“One thing I try to remind them is to consider low branches,” says Curtis Kauffman, delivery manager and shop foreman for Kauffman Structures in Weldon, Iowa. “The shed always sticks up higher than the customer thinks it does. Just the other day I had to get my saw out and cut off quite a few branches. So that is a reminder that I try to give them—check out the tree branches and wires. That’s one of the biggest challenges in getting sheds on-site.”

Planning home: blueprint, pencil and calculator. 3D rendering
Planning home: blueprint, pencil and calculator. 3D rendering
  1. Make sure the customer has a plan for placement.

It’s one thing to offer the customer advice on shed prep, but it’s another thing altogether to make sure they think this advice through. It’s up to the experts to get them to think about shed placement before you arrive.

“It’s one thing we can never do enough—getting the customer ready,” Kauffman says. “We tell them site preparation is their job, and we give them recommendations.”

To help with this, Kauffman Structures illustrates a few site prep options on its website.

“We’ve got a picture on the website with an example of a gravel pad if they want to put that around the perimeter,” Kauffman says by way of example.

For his part, Friesen hopes customers are as prepared as having a pad laid out.

“They need to think about exactly where they want their shed before we get there. People will say, ‘There, somewhere in the backyard.’ So I get it out there and then they say, ‘Actually, can you move it a little closer to the fence.’ So I move it closer to the fence and then it’s, ‘Well, I don’t know if I like it there.’ I realize it’s a lot easier to plan once you can see the shed and visualize it,” Friesen acknowledges. But moving a shed back and forth isn’t like moving furniture.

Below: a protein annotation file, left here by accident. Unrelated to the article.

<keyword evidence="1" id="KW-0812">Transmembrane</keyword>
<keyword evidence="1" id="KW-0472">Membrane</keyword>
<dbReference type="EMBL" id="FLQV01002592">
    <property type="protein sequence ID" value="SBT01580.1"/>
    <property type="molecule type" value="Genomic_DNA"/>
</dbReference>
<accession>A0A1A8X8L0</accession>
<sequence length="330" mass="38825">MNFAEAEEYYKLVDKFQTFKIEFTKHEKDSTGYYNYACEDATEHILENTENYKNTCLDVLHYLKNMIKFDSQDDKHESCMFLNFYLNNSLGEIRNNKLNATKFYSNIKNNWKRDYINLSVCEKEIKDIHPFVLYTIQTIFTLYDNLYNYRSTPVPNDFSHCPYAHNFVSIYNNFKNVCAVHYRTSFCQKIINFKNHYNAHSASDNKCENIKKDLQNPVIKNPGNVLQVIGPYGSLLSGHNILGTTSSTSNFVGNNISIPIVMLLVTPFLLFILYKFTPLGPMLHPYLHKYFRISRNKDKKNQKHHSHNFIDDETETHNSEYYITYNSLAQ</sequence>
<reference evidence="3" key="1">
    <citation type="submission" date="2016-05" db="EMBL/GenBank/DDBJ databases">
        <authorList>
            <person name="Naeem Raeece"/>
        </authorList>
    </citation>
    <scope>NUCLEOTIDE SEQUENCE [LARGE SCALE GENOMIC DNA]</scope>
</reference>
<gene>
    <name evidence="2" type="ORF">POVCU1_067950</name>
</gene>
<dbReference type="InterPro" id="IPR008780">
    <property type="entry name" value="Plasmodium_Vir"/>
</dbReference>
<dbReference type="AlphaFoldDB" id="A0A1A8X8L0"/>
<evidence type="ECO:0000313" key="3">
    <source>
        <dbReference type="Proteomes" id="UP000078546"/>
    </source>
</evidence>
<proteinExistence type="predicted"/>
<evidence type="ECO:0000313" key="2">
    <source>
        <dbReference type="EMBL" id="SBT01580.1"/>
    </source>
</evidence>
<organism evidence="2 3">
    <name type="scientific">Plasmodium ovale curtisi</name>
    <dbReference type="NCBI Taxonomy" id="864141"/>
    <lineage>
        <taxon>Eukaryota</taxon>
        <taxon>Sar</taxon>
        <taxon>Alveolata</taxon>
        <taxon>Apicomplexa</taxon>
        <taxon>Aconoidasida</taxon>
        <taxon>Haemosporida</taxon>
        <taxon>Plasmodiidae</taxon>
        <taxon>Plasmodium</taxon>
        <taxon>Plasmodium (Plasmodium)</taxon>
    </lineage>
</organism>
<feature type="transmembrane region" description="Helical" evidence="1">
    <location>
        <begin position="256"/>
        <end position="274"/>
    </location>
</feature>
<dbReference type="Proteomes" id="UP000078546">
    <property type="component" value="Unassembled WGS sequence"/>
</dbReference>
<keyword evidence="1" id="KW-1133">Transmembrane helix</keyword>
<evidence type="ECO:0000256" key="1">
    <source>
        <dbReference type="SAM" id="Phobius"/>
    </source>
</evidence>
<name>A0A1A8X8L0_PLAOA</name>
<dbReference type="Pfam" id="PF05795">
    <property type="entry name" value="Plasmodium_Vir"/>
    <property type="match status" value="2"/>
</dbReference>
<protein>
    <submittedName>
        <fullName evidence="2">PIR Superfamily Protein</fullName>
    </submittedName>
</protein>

“A lot of our customers know within 10 feet of where they want it, but they don’t have it marked it out. I’d like a spot marked out where this is supposed to sit,” he says.

Shed dealer partners can help map out this requirement during the sales process, or a telephone checklist can help shed movers get this point across to their customers.

  1. Define level.

Shed placement is crucial, but more important than picking the right spot is making sure that spot is level. And shed movers consistently cite this as the biggest delivery challenge.

“This is the hardest thing for us,” Kauffman agrees. “One customer may have a good eye for level but another doesn’t. I’d like it if I could have them all know exactly what level is. That way if I am putting it on blocks and the customer says it’s ‘pretty level’ I’m not surprised to find their pretty level is maybe ten inches off. If everyone’s level was the same and accurate, that would be great.”

“It’s a challenge sometimes,” Friesen agrees. “If they live by a rolling lake their spot looks pretty level but it might still be 10 inches off.”

As a result, Friesen makes sure both he and the customer are prepared to adjust the site.

“We tell them that if the site is off by more than 6 inches, then we need for them to have some concrete paver blocks available. I try to give them a number based on the size of the shed. And then we carry treated wood of all thicknesses to help us with leveling it,” he says.

  1. Put consequences in place.

With all this preparation, it’s still entirely possible that your customer will throw you a curveball.

“We’ve found that customers aren’t always forthcoming about their sheds,” Thomas says. “For example, they’ll tell us their sheds are empty when they’re not. When we try to pick them up, we can’t lift them because they’re full with lawnmowers and all kinds of stuff.”

So what do you do? If you’ve already set out requirements through a signed checklist, then it may be time to show your customer that your time means money. Adding fees for site prep or unexpected circumstances upfront may be what it takes to ensure the delivery requirements are met.

After all, effective shed delivery means that you are earning more by delivering more sheds on any given day.